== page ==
Life after Launch: Accelerators Prime Startups for Growth

Minneapolis Mayor Jacob Frey addresses the crowd at LiveBETA Medtech, held on May 21 to celebrate startups in the gBETA Medtech accelerator program's spring cohort.

At the University of Minnesota, launching startup companies is one way for promising research innovations, from crop monitoring systems to new cancer therapies, to gain a foothold outside of academia. But growing a company after launch means overcoming a wide range of obstacles that can prove difficult for all but the most experienced entrepreneurs.

To help new startups overcome these challenges, programs called “accelerators” connect new companies’ CEOs with mentors to learn more about how to grow their business, reach customers, and attract additional investment. Accelerators give participating startups a chance to work closely with successful entrepreneurs, angel investors, venture capitalists, and industry experts, and can benefit nearly all U of M startups.

“Mentorship and support can help startups succeed as they work to bring research-based innovations beyond the lab to benefit the public,” said Russ Straate, associate director of the Venture Center, part of the U’s Office for Technology Commercialization. “Accelerators provide an immersive, hands-on resource for our startups at the U of M to acquire the knowledge and make the connections they need to overcome obstacles and achieve growth.”

This spring, two U of M startups took place in two related accelerator programs offered by gener8tor, a nationally ranked accelerator.

Green Energy from Organic Waste

While taking part in gener8tor’s gBETA program this spring, U of M clean energy startup enVerde worked to refine its messaging to better reach potential customers and investors. David Goebel, enVerde’s CEO, said input from accelerator mentors helped make how the company presented its service—converting organic waste into a source of sustainable energy—more compelling and easier to understand.

“Our network has gone several levels beyond what we would have normally been able to reach because of gener8tor’s established connections and, frankly, their credibility,” Goebel said. “They really subject you to a large number of mentors.”

enVerde creates synthetic gas, or “syngas,” from organic waste, which comes from a number of sources, including the forestry and agricultural industries. Syngas can power generators to produce electricity or heat, and it’s especially valuable as a fuel alternative in areas where natural gas isn’t readily available. Syngas can also replace some chemicals derived from fossil fuels in industrial and household products.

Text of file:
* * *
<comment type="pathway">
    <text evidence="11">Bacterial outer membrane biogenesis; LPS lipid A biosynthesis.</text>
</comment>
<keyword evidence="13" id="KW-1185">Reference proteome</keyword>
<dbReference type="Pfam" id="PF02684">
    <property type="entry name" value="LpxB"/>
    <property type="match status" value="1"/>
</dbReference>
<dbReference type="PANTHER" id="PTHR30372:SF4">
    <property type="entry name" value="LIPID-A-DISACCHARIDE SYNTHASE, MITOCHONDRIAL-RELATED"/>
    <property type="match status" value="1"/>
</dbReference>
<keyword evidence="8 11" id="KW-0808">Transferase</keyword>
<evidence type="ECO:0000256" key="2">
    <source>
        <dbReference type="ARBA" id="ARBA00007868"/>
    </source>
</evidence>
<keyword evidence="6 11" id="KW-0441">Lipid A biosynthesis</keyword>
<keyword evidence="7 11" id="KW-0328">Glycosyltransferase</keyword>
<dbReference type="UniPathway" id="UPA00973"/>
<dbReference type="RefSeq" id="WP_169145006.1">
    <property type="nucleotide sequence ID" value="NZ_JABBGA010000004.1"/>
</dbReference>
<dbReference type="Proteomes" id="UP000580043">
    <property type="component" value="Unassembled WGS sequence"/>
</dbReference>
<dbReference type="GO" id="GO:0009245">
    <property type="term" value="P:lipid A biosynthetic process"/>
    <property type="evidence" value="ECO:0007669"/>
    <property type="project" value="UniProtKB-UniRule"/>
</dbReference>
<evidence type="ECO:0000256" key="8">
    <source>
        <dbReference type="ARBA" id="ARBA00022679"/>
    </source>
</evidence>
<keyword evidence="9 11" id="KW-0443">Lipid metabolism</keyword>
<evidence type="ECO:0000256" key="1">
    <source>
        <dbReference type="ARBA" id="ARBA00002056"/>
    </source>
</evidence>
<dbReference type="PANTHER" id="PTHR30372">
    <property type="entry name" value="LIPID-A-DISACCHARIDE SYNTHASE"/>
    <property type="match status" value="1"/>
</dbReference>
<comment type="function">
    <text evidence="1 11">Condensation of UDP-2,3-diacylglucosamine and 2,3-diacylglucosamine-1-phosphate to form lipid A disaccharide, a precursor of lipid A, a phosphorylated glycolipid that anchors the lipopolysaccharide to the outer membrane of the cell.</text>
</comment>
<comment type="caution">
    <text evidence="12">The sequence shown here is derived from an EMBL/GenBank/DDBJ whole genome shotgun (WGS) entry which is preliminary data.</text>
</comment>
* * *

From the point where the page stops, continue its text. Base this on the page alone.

The technology behind the startup was invented by Paul Dauenhauer, Ph.D., associate professor of chemical engineering and materials science in the U’s College of Science and Engineering. The work also has roots in research by Lanny Schmidt, Ph.D., regents professor emeritus in chemical engineering and materials science, whom Dauenhauer worked under during his time as a doctoral student.

enVerde wrapped up its gBETA experience with a pitch at the LiveBETA event on March 8. To Goebel, gener8tor’s accelerator programs provide an important service to startups in the Twin Cities area.

“They have an extensive mentor network, and their process is very effective,” he said. “They filled a gap that existed in our business community.”

A Sound(less) Night’s Sleep

Brian Krohn pitches snoring reduction app to investors and entrepreneurs at LiveBETA Medtech event

For Brian Krohn, Ph.D., being part of the first cohort to go through gener8tor’s new gBETA Medtech program—which mirrors gBETA but focuses exclusively on medical technologies—was an energizing experience.

“Finding ways to be a motivated learner is really at the core of being an entrepreneur,” he said. “Joining the accelerator was a great way to get a lot of motivation from other people.”

Krohn is CEO and co-founder of Soundly, which offers a smartphone game designed to reduce snoring through physical therapy. Instead of touching the screen to control the in-game character, users say the words “nee” and “naw.” Switching between these syllables tones the upper airway muscles that, when weak, lead to snoring. The app is based on technology Krohn developed while part of the Innovation Fellows program at the U’s Earl E. Bakken Medical Devices Center.

The gBETA Medtech program wrapped up on Monday with an event at the U’s McNamara Alumni Center, where Krohn and the four other CEOs pitched their companies to a room full of investors and entrepreneurs.

Through his gBETA Medtech connections, Krohn was able to connect with an expert at Lumos Labs, the company behind the brain-training program Lumosity. Krohn recognized the similarities between their approaches to digital, game-based therapies and was able to gather some tips from the contact on how to further develop Soundly’s app and grow its user base.

“Most of the things that you need to know, you don’t actually know,” Krohn said of being an entrepreneur. “You have to find people who have done it before or are doing it now.”

Photo credits: Alex Carroll, courtesy of gener8tor